If one of the benefits of Brexit is regulatory flexibility, UK tech policy leaves a lot to be desired.
Three years after a respected report on how to overhaul the UK’s system of competition in the online economy recommends creating a strong digital markets sector, government hesitancy and delays have squandered an early advantage. Further delays now put the entire policy at risk.
According to reports, the legislation needed to empower the Digital Markets Unit (DMU) will not appear in next week’s Queen’s Speech.
This condemns the DMU, which the government sees fit to build, fund and work with, but has not mandated, at least another year of lameness.
In the interim, it can do as much as the Competition and Markets Authority can already do. It can observe digital markets, but has limited ability to reshape them. It cannot create a legally enforceable code of conduct to deter big tech abuses or impose fines for non-compliance. It will have to wait for someone to do something wrong and then go through the red tape of a full law enforcement case. Britain’s policy on Big Tech is not forward-looking, but remains a hodgepodge of designs for the old economy.
The government has always said it will legislate for the DMU as parliamentary time allows. However, it’s hard to believe that if it doesn’t find time to legislate this year, it will do so next year as the election looms. CMA is known for attracting the best talent. How many people in the new tech sector will remain indefinitely in organisations that ministers don’t seem to have prioritised?
Even if this doesn’t mean the death of the DMU, but just its delay, the government’s legislative inaction still matters.
The UK has an opportunity to shape the global approach to technology regulation. Yes, the UK is a small market globally. But the CMA is a well-respected regulator among its world peers and has an international presence. If Britain moves forward with the proposed reforms, other countries may follow.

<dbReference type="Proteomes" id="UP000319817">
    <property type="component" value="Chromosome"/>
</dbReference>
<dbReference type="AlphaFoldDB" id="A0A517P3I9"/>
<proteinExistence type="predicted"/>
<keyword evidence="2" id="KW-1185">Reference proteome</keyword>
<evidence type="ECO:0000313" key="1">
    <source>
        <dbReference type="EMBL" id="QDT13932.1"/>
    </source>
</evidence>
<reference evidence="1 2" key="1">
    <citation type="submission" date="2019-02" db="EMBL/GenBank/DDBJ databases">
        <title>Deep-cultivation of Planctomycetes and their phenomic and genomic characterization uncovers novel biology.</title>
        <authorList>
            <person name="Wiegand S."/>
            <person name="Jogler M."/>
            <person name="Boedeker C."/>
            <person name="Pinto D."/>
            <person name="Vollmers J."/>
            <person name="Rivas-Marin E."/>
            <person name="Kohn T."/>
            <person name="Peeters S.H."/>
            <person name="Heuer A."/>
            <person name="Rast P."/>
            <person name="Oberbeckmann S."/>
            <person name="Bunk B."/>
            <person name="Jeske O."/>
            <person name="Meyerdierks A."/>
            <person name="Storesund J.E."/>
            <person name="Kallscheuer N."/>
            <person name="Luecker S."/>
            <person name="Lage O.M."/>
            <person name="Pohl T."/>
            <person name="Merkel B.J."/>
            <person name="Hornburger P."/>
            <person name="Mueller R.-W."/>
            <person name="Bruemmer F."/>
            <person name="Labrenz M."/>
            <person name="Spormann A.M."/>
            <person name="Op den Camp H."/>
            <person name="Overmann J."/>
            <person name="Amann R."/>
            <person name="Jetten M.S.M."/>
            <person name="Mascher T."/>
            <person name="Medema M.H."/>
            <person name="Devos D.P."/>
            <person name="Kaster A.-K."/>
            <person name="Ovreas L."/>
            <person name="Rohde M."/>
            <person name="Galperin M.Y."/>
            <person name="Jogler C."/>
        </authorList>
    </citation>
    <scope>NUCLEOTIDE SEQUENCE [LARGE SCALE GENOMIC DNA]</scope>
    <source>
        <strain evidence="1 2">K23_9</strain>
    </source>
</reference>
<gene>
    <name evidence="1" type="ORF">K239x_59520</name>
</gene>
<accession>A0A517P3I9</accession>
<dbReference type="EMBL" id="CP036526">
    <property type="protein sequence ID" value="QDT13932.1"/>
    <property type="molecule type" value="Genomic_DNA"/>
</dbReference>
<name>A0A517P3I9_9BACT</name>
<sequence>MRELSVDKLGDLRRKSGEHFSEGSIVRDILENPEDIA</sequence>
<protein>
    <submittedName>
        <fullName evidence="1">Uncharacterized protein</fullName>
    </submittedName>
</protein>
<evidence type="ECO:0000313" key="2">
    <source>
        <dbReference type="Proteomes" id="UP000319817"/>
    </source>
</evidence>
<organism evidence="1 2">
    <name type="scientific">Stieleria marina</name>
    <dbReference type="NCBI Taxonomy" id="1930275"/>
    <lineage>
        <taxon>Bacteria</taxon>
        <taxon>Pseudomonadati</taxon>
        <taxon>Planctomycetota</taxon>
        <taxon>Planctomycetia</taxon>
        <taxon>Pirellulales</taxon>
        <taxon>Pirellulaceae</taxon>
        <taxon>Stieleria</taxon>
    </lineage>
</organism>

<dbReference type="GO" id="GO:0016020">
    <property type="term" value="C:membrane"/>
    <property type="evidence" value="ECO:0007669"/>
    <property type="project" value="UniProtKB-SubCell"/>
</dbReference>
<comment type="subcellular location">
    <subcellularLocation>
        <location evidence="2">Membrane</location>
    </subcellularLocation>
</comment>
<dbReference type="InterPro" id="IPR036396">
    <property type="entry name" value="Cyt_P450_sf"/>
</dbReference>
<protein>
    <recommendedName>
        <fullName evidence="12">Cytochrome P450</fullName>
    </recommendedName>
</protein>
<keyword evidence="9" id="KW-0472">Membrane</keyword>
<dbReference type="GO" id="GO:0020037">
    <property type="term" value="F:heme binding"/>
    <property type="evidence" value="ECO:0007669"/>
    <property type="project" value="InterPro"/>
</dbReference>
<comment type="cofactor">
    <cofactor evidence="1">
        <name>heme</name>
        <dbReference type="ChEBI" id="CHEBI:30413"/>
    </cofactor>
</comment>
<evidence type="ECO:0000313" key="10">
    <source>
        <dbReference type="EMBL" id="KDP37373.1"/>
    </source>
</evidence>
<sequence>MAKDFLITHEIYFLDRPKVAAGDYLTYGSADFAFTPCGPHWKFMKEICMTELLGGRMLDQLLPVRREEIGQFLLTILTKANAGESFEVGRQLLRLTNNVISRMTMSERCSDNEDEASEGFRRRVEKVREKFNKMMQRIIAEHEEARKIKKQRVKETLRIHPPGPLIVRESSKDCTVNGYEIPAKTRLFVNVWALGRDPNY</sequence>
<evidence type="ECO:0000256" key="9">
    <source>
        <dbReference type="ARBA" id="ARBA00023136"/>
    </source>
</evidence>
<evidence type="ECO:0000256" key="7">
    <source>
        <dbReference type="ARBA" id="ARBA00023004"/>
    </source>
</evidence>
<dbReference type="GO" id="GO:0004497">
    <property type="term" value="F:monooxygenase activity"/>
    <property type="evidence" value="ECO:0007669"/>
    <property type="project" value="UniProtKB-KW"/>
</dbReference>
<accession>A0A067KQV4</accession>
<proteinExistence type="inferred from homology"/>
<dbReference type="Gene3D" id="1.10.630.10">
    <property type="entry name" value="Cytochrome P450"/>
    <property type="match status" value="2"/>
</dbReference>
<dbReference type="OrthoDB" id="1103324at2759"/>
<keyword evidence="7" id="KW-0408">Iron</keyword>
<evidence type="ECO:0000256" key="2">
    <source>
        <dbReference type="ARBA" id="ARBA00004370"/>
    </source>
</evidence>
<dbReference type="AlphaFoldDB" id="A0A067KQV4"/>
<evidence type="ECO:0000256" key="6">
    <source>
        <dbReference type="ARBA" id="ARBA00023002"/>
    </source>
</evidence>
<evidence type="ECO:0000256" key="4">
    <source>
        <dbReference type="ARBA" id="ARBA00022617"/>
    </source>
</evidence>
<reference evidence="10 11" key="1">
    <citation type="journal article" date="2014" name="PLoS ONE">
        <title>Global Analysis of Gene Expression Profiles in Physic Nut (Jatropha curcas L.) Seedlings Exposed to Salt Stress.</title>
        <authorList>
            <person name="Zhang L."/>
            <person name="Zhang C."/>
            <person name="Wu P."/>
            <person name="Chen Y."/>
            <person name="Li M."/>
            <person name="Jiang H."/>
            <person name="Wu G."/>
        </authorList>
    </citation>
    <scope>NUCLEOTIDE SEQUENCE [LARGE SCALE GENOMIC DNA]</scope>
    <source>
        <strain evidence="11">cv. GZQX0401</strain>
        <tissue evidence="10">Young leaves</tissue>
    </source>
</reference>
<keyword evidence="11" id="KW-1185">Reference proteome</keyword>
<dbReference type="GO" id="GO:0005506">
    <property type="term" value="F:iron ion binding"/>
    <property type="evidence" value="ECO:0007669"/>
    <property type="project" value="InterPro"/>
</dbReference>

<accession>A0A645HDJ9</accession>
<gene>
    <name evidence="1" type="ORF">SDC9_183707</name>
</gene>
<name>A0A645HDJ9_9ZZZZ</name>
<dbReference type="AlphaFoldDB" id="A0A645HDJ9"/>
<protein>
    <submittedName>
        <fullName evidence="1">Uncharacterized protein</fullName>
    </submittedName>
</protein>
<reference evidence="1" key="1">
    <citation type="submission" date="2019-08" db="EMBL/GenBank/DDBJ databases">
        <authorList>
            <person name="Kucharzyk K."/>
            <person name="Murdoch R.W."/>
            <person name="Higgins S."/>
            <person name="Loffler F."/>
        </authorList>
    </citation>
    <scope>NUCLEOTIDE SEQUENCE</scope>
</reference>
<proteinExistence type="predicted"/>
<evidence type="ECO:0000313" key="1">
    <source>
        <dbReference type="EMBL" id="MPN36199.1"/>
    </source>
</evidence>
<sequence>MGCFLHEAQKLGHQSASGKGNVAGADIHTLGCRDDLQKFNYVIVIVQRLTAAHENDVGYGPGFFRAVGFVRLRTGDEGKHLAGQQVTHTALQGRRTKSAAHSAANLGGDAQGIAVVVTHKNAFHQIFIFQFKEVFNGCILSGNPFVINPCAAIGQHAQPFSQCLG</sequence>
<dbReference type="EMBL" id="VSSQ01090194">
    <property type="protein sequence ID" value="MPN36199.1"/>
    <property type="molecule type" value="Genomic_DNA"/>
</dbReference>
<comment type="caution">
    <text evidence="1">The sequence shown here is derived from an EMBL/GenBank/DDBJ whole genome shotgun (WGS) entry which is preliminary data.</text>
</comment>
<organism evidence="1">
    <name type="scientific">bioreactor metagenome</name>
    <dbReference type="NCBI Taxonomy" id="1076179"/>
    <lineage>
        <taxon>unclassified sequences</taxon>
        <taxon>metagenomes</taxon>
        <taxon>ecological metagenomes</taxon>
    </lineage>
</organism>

But at a time when Britain is talking about creating a new tech regulator, the EU has proposed not one but two landmark legislation to rein in big tech companies. These will set the direction for the department’s obligations and relationship with the government. If Britain fails to implement its own reforms, it could end up relying more and more on EU rules in which it has no say in changing the anticompetitive behaviour of the global online elite.
The continued failure of legislation could also lead to a more aggressive and uncertain use of the tools at their disposal by UK regulators. That means increased interim enforcement by the CMA, wider scrutiny of big tech takeovers, and more deals being called up and blocked even if links to the UK are fragile, like Facebook’s attempt to buy online sticker library Giphy Same.
It should also draw wider attention to faulty regulatory approaches. If the reluctance to legislate, as one official put it, is because “conservative governments don’t pass legislation to achieve prosperity and growth”, it shows a fundamental misunderstanding of how the digital economy works and the reforms to UK competition law proposed by economists And former Obama adviser Jason Furman would do the same.
As Diane Coyle, a panelist behind the Furman report, put it, “The whole idea of the Furman report is to make markets work better”. It aims to reduce interventionism by clarifying the rules of the game up front and reducing the structural barriers that big tech companies have built to discourage small operators from innovating.
Without legislation, the government could end up creating a more intrusive antitrust regime that is not suitable for the digital economy. That doesn’t mean less red tape or an environment where companies can innovate unfettered. The UK is no longer the leader in big tech regulation. It is teetering on the brink of being a laggard.